Shew me the way!

Looking for Shew cousins

One hundred and forty-three years ago today, they were probably a little nervous. Perhaps a little scared. Certainly more than just a little excited. Perhaps more than a little apprehensive.

W W Shew death certificate 1927

He was just 20 years old in November of 1869, she was only a little older, and they were getting ready to begin their life together the very next day, the 25th of November 1869.

The marriage was performed by John Dickson, a justice of the peace in Etowah County, Alabama, and William Washington Shew and Nancy Elizabeth Allen were pronounced husband and wife — a marriage that would last more than 57 years, until William’s death in Milam County, Texas, in March of 1927.

William was the oldest child of Daniel and Margaret (Battles) Shew, my third great grandparents. His only sister, Martha Louise (Shew) Baird Livingston, was my second great grandmother.

And I would absolutely love to touch base with some of William and Nancy Elizabeth (Allen) Shew’s grandchildren or great grandchildren to find out more about this branch of the family.

William was born on 19 November 1849 in Cherokee County, Alabama.1 He was enumerated in the household of his parents as a one-year-old child in 1850.2

We’re not entirely sure what happened to Daniel, but Margaret was shown as the head of household in 1860, and William was recorded in her household as a 10-year-old boy.3

He and his wife, called Elizabeth, were shown in their own household in Cherokee County in 1870,4 and they were still in Alabama as of the 1870 census, with six children living in their home.5

By 1900, the family had moved to Atascosa County, Texas, where William and Elizabeth were enumerated with their four youngest children.6 They were still in Atascosa County in 1910,7 and in Milam County, Texas, in 1920.8

William died in Milam County in March of 19279 and Elizabeth in 1928.10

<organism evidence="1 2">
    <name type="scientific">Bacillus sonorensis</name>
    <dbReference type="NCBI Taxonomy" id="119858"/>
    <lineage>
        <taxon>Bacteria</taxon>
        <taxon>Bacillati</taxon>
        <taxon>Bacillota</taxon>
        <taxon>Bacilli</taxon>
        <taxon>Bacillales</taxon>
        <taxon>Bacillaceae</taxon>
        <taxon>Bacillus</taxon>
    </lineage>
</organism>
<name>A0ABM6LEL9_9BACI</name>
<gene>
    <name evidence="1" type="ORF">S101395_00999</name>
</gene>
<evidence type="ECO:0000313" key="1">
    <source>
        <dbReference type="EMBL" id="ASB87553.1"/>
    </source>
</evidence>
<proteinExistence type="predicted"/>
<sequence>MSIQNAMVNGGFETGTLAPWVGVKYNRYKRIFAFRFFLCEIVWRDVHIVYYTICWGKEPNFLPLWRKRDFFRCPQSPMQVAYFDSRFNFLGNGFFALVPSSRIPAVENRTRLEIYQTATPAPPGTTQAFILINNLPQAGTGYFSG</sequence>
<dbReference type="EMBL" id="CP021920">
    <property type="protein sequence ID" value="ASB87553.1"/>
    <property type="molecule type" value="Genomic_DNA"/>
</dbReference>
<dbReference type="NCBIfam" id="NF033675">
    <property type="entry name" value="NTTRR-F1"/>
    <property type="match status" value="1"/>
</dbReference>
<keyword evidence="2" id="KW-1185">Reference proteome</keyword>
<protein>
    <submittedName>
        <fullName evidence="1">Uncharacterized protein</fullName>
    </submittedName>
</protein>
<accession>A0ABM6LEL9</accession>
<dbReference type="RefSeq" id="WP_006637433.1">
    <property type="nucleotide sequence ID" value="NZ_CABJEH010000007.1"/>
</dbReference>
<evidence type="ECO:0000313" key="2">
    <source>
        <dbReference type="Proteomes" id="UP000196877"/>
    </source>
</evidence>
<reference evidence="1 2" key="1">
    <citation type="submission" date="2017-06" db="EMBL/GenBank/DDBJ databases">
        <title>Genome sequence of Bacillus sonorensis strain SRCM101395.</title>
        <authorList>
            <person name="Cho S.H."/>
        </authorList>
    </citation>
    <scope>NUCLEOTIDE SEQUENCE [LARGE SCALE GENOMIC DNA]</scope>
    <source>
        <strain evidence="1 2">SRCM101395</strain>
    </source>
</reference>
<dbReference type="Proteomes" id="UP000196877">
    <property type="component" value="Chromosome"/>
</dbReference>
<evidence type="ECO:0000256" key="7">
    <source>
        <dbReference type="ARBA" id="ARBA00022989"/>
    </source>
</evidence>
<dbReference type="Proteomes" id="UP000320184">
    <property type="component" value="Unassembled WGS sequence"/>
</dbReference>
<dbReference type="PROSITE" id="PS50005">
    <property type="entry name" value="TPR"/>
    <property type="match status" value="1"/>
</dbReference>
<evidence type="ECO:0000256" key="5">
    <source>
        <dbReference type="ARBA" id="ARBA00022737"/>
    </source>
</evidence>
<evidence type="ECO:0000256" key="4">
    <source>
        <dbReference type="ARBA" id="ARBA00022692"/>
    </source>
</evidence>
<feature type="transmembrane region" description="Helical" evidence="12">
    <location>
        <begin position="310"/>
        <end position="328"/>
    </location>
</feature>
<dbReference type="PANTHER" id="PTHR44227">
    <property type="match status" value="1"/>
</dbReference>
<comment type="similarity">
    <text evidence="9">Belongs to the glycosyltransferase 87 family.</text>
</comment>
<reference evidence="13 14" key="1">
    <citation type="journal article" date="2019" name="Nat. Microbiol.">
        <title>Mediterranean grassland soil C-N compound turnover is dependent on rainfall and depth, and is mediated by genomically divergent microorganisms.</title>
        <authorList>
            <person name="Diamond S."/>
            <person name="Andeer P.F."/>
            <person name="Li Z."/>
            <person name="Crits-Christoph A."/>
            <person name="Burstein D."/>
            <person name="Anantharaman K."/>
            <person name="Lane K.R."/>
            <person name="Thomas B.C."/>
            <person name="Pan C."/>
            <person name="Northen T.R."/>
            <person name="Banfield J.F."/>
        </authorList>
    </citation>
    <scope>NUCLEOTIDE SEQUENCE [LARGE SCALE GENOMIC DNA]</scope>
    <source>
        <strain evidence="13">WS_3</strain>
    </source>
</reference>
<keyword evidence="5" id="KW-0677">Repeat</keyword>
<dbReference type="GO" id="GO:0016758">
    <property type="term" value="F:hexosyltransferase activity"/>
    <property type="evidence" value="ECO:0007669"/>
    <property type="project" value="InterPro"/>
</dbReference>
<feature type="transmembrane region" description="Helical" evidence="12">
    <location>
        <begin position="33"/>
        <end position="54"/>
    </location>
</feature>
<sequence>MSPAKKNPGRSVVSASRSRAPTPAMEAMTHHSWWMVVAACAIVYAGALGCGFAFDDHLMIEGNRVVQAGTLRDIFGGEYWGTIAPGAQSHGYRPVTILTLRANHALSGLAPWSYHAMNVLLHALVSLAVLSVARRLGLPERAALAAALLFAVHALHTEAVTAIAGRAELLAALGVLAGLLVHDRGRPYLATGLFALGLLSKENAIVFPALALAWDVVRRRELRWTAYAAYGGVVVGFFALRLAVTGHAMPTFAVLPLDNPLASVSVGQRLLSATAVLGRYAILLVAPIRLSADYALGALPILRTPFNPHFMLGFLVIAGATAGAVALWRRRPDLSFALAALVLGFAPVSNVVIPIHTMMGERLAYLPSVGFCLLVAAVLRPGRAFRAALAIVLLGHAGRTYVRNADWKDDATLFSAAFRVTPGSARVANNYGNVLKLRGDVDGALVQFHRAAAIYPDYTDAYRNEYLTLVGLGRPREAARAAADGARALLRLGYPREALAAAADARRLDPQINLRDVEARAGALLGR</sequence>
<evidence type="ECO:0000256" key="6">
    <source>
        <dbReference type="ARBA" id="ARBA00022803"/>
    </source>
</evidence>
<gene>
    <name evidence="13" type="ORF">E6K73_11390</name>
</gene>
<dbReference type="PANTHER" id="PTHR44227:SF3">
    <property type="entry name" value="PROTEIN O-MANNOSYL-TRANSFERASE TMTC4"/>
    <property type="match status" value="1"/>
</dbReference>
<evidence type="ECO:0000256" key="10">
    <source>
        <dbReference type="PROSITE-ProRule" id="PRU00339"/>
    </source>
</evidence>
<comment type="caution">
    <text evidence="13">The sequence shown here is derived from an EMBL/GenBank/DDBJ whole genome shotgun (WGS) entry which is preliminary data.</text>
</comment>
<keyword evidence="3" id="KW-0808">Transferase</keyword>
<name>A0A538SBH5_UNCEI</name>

All told, William and Nancy may have had as many as 12 children11; the identities of only nine are known for certain: Mary Ella, born c1870, married George W. Yeargain; Martha (Mattie), born 1873, married Stephen S. Wildman; Jonie, born 1875, married Barney McClusky; Thomas Jefferson, born 1876, married Georgia Bynum; Edna, born c1878, married Edward F. Lancaster; Lucretia, born 1880; Eva Luchia, born 1882, married Seaborn J. Langley; Rhoda, born 1883, married William J. Franklin, after the death of her sister Annie; and Annie, born 1887, William Franklin’s first wife.12

Names. Dates. Places. What I call the Begats. But family history is, or should be, so much more. And there is so much more I would like to know about this branch of my family tree.

We have only a few more details about William’s life. We believe he was a minister of the Gospel. His name appears as the officiating minister in an index of marriage records in Alabama in the 1880s.13 We know he was a farmer in Texas, or so the census records say.

But there is so much we don’t know about this branch of the family. Why did William and Nancy Elizabeth move to Texas? Did William serve as a minister at all after the move? Are there records in this branch of the family to tie them more closely to my branch? What can their oral family tradition add to mine about William’s and Martha Louisa’s parents and grandparents and great grandparents?

And, of course, what does their genetic heritage add to the genetic heritage of my branch to paint a clearer picture of our shared ancestry? I have an already-paid-for DNA kit that’s burning a hole in my pocket… and I’d love to touch base with a grandchild of William and Nancy Elizabeth or even a great grandchild (though a grandchild would be better) who’d be willing to test and help nail down our common ancestry by way of DNA.

So how about it, Shew cousins? Who’s out there… and what can each of us tell the other about our family>


 
SOURCES